At the Source: Summer at the NC State Farmers Market

In this series, writer, foodie and mom Addie Ladner visits local specialty markets to source great ingredients for her family meals.
Words & photography by Addie Ladner

It happens every year: In May, I start daydreaming about dinners al fresco centered around the summer’s bounty—BLTs, gazpacho, cobbler, Panzanella, pizza on the grill, ice cream—but somehow, the season flies by, and here it is almost September and we’ve spent so many weekends out of town that I haven’t even made half of them!

So now that the kids are back in school, I’m doubling down on getting to the NC State Farmers market to get the freshest, most local ingredients that I can. That’s the place that opened my eyes to just how many kinds of strawberries, squash, tomatoes and eggplant are out there. And that’s where you’ll find me, at least once a week, trying not to let the season pass without experiencing its tastes. I’ll fill my bags (and stroller) with as much fresh produce as I think my kitchen can hold, then spend the weekends simmering sauces, baking cobblers, and coming up with yet another version of Cobb or Caprese salad. Here’s what I’m picking up this week:

Powder Blue Blueberries

I’ve tested all the blueberries; now I head straight to Johnson’s Peaches for the Powder Blue variety. They have the perfect balance of sweet and sour with almost a floral hint. Buy them by the bucket for $20, $12 for a small basket, or $7 for a quart. I scoop a few cups out to freeze (don’t wash them until you want to use them) for smoothies, baked goods, yogurt with local honey, or cooked them down into a sauce on grilled pork or chicken. 

Sweet Red, Orange, and Yellow Bell Peppers

Did you know that a green bell pepper is just an unripe red, orange or yellow bell pepper? I’ve learned that it’s precisely why green bell peppers cost less (and can sometimes be harder to digest) than their more colorful counterparts. Now, in late summer, is the best time to take advantage of these peppers and their full flavor profile. They’re not always cheap, but you can make them go a long way by slicing them thin and adding to sandwiches, salads or slow-roasted in the oven for later use (hello, pizza!). 

Canary Melon 

My family prefers this bright yellow melon to both cantaloupe and honeydew. We enjoy it fresh as-is, or tossed in a simple salad with cucumbers, mint, basil, red onion and fresh mozzarella.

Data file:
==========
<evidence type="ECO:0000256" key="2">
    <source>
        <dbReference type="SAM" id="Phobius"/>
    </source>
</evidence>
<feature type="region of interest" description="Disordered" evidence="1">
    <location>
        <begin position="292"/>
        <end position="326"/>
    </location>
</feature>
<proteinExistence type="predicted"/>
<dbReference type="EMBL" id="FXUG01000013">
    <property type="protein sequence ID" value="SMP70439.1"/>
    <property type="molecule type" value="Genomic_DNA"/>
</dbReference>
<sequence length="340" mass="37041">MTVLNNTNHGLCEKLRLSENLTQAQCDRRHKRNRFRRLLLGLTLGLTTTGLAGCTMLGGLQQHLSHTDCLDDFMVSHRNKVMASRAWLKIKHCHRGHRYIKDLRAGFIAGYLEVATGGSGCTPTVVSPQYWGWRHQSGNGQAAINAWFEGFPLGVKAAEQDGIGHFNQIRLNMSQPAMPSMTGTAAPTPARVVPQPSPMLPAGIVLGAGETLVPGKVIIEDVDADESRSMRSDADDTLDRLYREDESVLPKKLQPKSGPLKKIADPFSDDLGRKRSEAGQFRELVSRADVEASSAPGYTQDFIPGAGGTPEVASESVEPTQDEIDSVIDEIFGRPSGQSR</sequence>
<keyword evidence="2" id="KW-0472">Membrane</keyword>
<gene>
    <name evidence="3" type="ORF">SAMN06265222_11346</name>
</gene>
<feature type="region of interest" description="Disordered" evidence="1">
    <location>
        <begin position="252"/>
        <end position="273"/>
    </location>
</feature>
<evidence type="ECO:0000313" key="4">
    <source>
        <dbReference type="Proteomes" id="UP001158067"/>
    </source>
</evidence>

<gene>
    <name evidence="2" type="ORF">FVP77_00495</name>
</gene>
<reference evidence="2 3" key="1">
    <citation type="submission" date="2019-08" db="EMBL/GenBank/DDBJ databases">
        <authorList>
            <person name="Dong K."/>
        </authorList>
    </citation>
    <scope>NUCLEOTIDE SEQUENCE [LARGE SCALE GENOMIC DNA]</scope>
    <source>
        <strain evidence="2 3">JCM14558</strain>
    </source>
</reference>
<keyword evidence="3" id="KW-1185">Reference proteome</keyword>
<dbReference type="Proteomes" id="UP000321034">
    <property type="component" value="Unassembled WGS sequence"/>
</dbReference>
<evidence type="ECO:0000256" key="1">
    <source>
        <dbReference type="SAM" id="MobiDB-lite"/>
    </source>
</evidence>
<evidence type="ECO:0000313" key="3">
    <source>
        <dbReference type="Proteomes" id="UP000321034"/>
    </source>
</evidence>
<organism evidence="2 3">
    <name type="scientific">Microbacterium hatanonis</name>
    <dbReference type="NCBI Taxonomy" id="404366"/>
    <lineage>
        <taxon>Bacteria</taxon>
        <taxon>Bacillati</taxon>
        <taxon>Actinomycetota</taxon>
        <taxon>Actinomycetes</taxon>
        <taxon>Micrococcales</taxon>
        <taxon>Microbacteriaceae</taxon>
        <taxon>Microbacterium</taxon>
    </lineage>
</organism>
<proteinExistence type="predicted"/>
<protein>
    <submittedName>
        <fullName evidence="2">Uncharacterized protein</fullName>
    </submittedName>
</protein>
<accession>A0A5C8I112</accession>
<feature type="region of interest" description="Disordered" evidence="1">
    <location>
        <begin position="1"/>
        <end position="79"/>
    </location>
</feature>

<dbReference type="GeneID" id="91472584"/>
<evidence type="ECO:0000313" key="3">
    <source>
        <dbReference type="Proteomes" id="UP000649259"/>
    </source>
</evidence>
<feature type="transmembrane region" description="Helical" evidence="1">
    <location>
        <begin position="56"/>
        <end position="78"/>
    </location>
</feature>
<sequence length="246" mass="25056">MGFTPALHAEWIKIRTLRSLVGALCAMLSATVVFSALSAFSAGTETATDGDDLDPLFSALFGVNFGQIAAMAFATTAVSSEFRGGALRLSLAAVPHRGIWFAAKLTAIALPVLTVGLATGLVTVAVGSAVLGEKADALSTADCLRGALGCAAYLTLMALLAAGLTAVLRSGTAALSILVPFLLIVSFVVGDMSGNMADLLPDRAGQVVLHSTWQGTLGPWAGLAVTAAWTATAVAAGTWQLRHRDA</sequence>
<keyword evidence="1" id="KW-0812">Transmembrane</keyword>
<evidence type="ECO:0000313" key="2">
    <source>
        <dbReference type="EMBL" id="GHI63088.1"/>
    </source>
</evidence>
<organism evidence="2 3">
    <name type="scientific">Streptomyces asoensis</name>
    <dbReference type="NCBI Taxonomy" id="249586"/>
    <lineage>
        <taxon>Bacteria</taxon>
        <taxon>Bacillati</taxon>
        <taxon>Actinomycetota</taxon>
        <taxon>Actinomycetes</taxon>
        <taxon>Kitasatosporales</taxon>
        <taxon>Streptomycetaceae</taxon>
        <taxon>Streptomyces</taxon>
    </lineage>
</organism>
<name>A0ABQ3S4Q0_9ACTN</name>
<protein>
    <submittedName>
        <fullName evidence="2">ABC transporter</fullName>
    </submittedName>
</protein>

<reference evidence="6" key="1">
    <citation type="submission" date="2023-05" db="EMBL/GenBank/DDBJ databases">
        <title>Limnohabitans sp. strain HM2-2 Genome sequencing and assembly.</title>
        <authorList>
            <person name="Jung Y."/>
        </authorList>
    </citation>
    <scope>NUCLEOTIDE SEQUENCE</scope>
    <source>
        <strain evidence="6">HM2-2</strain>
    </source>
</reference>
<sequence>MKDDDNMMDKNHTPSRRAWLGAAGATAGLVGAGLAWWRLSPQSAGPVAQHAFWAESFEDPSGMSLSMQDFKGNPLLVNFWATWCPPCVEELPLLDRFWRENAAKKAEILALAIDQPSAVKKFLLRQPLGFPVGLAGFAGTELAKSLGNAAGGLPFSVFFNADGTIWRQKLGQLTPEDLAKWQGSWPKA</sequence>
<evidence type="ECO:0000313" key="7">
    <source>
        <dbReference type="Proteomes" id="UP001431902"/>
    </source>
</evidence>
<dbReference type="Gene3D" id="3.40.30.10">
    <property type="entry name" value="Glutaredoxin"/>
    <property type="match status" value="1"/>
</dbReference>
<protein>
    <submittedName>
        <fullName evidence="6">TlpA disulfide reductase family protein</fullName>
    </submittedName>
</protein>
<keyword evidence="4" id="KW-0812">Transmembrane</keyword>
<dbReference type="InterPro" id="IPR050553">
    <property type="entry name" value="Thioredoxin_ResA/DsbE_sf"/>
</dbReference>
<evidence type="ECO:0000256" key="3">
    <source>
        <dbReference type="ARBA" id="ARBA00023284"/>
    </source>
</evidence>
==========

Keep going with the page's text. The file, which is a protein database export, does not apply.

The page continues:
Green Tiger, Mediterranean, or Golden Zucchini 

Our favorite and simplest way to use zucchini is simply grated with a large cheese grater and sautéed until cooked down to a risotto like-texture. We add some fresh herbs, parmesan and a generous amount of salt and pepper for a healthy but hearty side dish.

September Red Nectarines 

Truth: a nectarine is just a peach without the fuzzy skin. But sometimes they’re hard to come by. If you’re a peach lover but turned off by the soft skin—like my kids—grab some September Red nectarines from Sugarloaf Farms. Sugar Loaf also sells firm, sweet, freestone O’Henry yellow peaches. Freestone means the pit of the peach easily comes loose when eating/cutting which is what we want so we can eat every last bit of peach!

Indigo Cherry or Sunrise Bumble Bee Heirloom Tomatoes 

We scoop these small tangy tomatoes up buffet style from Roonie Moore Farm’s (our favorite stand at the farmers market for their expansive offering of herbs, greens, eggplant and more). You can mix n’ match and curate your own pint of hand-picked tomatoes from at least ten different varieties. We love their fresh African Blue Basil (I store it in a small jar with water like a bouquet of flowers) and Grapefruit Mint also.

And before I head out, I always finish up with a baguette from La Farm Bakery, fresh fish from Locals Seafood (now is the time to stock up on shrimp!) and a ball of mozzarella or a log of goat cheese from MAE Farms (both stands in the indoor shops). My kitchen is finally set to make all the things I’ve been dreaming about for months!